By early 1938, we are slowly grinding forward and have managed to inflict serious casualties on the Chinese, but my fuel stockpile has shrunken to just 30 days of current use. I curtail air support to only support my main thrust and send the naval forces providing shore bombardment back to port. Progress slows, but eventually we link up with the landing forces, at least saving me from an embarrassing early defeat. The massive amounts of Land XP also allow me to run through the doctrine tree quite a bit faster than Niall could ever hope to. Sadly the war in the Pacific will not be fought on land.
It would take until early 1941 for the Chinese to fall, even though the writing is on the wall by the middle of 1940. I blame the poor infrastructure and awful terrain in China - my leadership is, after all, beyond any reasonable doubt.
In the meantime, Niall has been quietly modernizing his fleet and has started his rearmament. While a good amount of his effort is spent on helping out the British in Europe, I have no doubt that he has something in store for me. While I was deeply engaged in managing the war in China, I received some out-of-game intelligence (Niall bragging in the kitchen that his destroyer swarms would annihilate me) that makes me realize that my fleet lacks some key capabilities. The starting Japanese light cruisers are fairly mediocre, most have been built during the 20ies and are not up to the task of winning a firefight against the likes of a Brooklyn Class cruiser with no less than 3 light cruiser battery modules. What I do have is a lot of torpedoes, and I invest a little into researching upgraded torpedoes and better launchers. The Japanese Long Lance national spirit gives me another perk, as it negates the enemy screening to an extend, which means that my torpedoes can hit his capitals even through 100% screening.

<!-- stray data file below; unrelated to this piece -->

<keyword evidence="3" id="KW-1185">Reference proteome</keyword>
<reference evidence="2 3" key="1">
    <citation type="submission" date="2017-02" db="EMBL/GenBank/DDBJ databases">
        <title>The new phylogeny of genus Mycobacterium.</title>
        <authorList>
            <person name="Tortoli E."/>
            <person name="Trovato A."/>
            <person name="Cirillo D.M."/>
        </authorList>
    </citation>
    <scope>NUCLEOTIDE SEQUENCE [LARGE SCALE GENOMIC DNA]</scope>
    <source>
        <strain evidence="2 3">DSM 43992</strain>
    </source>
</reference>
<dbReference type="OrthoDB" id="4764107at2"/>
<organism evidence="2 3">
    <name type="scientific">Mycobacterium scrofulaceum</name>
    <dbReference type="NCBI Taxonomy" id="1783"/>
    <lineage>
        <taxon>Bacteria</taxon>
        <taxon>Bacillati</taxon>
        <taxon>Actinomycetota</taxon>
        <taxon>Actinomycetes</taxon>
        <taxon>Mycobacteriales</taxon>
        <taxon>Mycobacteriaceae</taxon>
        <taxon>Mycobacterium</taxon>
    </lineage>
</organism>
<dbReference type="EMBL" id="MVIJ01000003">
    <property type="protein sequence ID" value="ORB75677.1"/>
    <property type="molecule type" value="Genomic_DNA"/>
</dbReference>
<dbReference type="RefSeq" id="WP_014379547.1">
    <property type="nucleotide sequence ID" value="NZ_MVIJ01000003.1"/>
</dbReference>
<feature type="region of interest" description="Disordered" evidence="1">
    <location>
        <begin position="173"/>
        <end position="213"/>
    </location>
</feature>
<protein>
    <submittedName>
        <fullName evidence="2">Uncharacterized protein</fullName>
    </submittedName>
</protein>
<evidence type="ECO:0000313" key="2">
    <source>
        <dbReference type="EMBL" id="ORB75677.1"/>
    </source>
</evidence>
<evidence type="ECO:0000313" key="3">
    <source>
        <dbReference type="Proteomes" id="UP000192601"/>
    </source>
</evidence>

So while I was slowly grinding my way across China, I also decided on my buildup strategy: